Stories
Slash Boxes
Comments

SoylentNews is people

posted by martyb on Sunday November 01 2020, @03:04AM   Printer-friendly
from the gimme-five! dept.

SiFive has announced a mini-ITX motherboard with its SiFive Freedom U740:

At the heart of the SiFive board is a SiFive FU740 processor coupled with 8 GB DDR4 memory and 32 MB SPI Flash. It comes with a 4x USB 3.2 ports and a 16x PCIe expansion slot. The mini-ITX standard form factor makes it easy to build a RISC-V PC.

[...] SiFive Unmatched board will be available by Q4'20 for USD 665, and you can already register your interest. You will get a mini-ITX board, 32 GB MicroSD, and 3-meter CAT5e ethernet cable. SiFive did not speak on the commercial aspect of the product but are very confident about future development. Android and Chrome support is something we can see in the future. The product looks promising and we are excited to see future development in the RISC-V PC ecosystem.

Performance will probably be comparable to a Raspberry Pi 3. Alternatively:

PolarBerry is a Compact, Linux-capable RISC-V FPGA SBC and module (Crowdfunding)

Powered by Microchip PolarFire RISC-V SoC FPGA, PolarBerry is both a single board computer with Gigabit Ethernet and 40-pin GPIO header, as well as a system-on-module thanks to three Samtec board-to-board connectors.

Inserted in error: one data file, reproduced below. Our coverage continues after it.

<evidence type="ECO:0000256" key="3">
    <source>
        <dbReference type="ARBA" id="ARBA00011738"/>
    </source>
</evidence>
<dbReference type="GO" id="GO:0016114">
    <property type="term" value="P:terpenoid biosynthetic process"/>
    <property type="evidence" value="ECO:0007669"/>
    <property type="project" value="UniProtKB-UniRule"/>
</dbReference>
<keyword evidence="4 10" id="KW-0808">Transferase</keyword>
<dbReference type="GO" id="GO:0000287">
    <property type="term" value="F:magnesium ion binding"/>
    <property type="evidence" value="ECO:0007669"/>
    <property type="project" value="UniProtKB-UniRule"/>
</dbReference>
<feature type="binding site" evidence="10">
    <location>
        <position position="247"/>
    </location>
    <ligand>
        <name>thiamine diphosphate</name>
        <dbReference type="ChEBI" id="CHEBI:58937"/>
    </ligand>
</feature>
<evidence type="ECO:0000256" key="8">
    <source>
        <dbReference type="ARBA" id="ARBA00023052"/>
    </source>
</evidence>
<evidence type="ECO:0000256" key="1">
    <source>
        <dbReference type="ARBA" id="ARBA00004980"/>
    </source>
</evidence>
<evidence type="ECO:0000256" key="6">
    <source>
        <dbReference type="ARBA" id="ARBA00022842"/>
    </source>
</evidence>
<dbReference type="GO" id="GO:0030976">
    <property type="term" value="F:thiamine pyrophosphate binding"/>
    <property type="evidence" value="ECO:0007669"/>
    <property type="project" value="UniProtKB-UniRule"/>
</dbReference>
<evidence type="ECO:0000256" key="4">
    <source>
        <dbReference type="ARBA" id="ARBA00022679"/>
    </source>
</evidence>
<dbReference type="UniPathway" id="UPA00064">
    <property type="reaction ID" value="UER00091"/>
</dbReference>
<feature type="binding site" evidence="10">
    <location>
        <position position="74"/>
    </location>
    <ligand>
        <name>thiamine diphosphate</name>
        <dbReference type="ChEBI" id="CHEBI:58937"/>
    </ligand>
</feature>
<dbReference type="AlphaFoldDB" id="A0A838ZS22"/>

[...] PolarBerry is not available just yet, but LinuxGizmos reports the SBC/SoM will be soon launched on Crowd Supply for $995 and shipments are expected to start in January 2021. Besides the aforementioned crowdfunding page, additional details may be found on the product page.

See also: SiFive Is Launching The Most Compelling RISC-V Development Board Yet

Previously: SiFive to Debut a RISC-V PC for Developers in October


Original Submission

 
This discussion has been archived. No new comments can be posted.
Display Options Threshold/Breakthrough Mark All as Read Mark All as Unread
The Fine Print: The following comments are owned by whoever posted them. We are not responsible for them in any way.
  • (Score: 3, Interesting) by bzipitidoo on Sunday November 01 2020, @02:21PM (2 children)

    by bzipitidoo (4388) Subscriber Badge on Sunday November 01 2020, @02:21PM (#1071592) Journal

    If it's possible to really put an entire System on a Chip, why do they keep putting these chips on boards? To better spread out and dissipate heat? Is a printed circuit board still the best way to connect chips to peripherals? Seems an area worth a hard look.

    Starting Score:    1  point
    Moderation   +1  
       Interesting=1, Total=1
    Extra 'Interesting' Modifier   0  
    Karma-Bonus Modifier   +1  

    Total Score:   3  
  • (Score: 3, Informative) by takyon on Sunday November 01 2020, @02:37PM

    by takyon (881) <takyonNO@SPAMsoylentnews.org> on Sunday November 01 2020, @02:37PM (#1071594) Journal

    A bigger board can have more connectors, and fit into standard mini-ITX cases. It could also have room for RAM slots, but they didn't do that here.

    --
    [SIG] 10/28/2017: Soylent Upgrade v14 [soylentnews.org]
  • (Score: 2) by Grishnakh on Sunday November 01 2020, @05:45PM